Compton Martin’s star-obsessed photographer, Josh Dury, has reached new heights with his latest achievement, winning The Historic Photographer of the Year Award, beating fellow experienced photographers across the UK.

The image “The Majesty of the Stones” was crowned the Overall Winner for this year’s Historic Photographer of the Year Competition.

Amongst a great selection of iconic British Landmarks, the pure elegance of Callanish brought the title home to Award-Winning, Recognised Professional Landscape Astrophotographer, Josh Dury.

This ‘Award-Winning’ image has given Josh this prestigious title and was an emotional experience for him after his journey that led him to capturing this moment on camera; after not having picked up a camera in over six-months and taken a photograph in overall year on the grounds of personal circumstance.

Earlier this year, another one of Josh’s photographs was shortlisted for this year’s prestigious International Astronomy Photographer of the Year Competition, titled “The Engima of the North”. Capturing the setting of the Callanish Standing Stones against the backdrop of the Milky Way. Shortlisted from over 4,000 submissions worldwide, 140 images made the shortlist including Josh’s image.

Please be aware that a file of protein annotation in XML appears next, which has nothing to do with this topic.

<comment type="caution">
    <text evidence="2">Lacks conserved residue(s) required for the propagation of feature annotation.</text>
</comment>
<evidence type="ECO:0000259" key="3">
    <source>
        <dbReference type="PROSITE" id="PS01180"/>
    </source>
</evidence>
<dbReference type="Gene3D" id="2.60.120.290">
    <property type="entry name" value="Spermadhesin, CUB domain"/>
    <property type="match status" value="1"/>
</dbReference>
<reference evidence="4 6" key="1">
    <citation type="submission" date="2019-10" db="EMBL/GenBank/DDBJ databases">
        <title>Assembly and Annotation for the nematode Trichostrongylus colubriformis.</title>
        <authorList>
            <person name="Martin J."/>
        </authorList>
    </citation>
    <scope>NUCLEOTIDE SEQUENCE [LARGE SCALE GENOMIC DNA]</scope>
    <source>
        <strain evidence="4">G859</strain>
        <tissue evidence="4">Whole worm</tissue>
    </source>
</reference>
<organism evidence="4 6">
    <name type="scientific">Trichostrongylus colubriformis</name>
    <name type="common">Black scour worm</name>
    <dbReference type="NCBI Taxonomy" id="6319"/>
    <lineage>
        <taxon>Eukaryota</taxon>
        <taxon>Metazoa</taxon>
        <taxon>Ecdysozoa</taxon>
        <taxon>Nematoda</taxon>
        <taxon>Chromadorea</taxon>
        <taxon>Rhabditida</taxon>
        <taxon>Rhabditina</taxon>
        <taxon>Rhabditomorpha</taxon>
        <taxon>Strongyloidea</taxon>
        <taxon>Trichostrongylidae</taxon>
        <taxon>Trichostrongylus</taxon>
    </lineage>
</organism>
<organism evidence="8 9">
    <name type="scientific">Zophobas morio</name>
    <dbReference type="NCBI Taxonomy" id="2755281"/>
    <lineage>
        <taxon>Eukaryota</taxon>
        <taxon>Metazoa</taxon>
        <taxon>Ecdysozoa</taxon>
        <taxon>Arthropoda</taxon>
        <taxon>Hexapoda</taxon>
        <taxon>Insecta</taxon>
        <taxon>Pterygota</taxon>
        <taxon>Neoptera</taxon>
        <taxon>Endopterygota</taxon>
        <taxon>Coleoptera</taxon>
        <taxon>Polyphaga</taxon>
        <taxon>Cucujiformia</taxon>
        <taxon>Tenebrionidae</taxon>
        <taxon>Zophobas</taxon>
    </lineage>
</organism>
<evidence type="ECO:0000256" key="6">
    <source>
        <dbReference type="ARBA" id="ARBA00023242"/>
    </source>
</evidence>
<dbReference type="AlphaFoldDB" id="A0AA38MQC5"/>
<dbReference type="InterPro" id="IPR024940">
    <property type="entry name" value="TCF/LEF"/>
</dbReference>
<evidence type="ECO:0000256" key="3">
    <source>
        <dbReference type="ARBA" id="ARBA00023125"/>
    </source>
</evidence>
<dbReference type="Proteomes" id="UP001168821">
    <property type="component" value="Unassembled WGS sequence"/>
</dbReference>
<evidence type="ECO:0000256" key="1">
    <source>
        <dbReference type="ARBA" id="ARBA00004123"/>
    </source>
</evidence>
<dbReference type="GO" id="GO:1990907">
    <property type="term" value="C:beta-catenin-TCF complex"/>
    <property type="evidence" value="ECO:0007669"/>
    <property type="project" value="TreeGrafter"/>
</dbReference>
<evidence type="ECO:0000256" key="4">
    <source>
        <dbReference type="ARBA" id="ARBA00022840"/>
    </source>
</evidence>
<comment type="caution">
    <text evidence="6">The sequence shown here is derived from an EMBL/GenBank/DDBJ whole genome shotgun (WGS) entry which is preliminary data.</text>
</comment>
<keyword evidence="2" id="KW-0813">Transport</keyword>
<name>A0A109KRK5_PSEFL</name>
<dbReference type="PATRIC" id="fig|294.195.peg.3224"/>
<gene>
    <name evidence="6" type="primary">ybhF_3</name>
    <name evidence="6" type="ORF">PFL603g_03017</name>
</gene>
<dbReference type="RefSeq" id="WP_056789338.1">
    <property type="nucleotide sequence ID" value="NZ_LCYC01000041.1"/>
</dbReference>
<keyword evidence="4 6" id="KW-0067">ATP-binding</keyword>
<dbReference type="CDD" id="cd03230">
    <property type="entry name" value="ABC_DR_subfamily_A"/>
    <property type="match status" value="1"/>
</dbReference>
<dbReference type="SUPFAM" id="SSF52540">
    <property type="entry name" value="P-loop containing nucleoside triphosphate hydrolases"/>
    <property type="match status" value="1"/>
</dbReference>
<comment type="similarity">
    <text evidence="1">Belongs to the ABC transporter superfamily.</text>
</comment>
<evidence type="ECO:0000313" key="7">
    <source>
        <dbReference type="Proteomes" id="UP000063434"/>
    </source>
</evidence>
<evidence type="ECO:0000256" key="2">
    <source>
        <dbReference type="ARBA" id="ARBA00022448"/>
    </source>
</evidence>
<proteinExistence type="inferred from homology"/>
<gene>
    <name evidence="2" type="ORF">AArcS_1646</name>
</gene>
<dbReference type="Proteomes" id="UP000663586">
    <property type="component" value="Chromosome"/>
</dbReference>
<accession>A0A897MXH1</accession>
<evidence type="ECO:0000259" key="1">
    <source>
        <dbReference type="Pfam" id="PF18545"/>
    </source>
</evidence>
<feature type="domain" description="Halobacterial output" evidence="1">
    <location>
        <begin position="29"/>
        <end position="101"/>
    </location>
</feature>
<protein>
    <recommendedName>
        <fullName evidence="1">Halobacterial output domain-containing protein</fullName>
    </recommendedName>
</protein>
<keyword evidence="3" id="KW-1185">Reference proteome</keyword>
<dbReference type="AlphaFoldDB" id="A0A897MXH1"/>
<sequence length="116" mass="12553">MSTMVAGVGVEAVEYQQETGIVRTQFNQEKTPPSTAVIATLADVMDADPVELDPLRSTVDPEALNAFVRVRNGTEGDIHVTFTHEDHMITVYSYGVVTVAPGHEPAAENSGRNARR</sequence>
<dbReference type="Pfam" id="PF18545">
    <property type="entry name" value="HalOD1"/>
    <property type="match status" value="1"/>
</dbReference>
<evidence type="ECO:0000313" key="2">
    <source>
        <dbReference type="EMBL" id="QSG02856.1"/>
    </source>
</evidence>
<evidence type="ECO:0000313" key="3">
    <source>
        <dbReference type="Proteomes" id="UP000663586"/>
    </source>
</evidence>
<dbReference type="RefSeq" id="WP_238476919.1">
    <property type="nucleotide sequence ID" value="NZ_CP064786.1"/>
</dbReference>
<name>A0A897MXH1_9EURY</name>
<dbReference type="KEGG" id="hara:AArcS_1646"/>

After achieving recognition for two photographic competitions this year, it is safe to say that Josh’s confidence and photographic journey has come back with a resurgence. With his recent appearances on Television, Radio and Print, he was approached as ‘Starman’ whilst walking the streets of Bath.

Since this excellent news, it has emerged that Josh may potentially be featured on BBC’s Countryfile in January 2024 and recently having been selected to become a affiliate partner of photographic supplier, Benro.

Josh recently was able to capture a rare sighting of the northern lights as seen from Glastonbury Tor, which sparked media attention with sightings of the Northern Lights becoming more apparent as we approach ‘Solar Maximum’ in the year 2025. With more activity from the sun producing stronger auroras, which are pushed further south in latitude, allowing them to become visible from the UK. All you need is a clear sky when a ‘substorm’ hits.

Speaking of Josh’s award-winning photograph, one of the judges commented:

Standing stones at sunrise with a gentle mist rising? That’s the holy grail for historical photography. Absolute perfection - Dan Snow.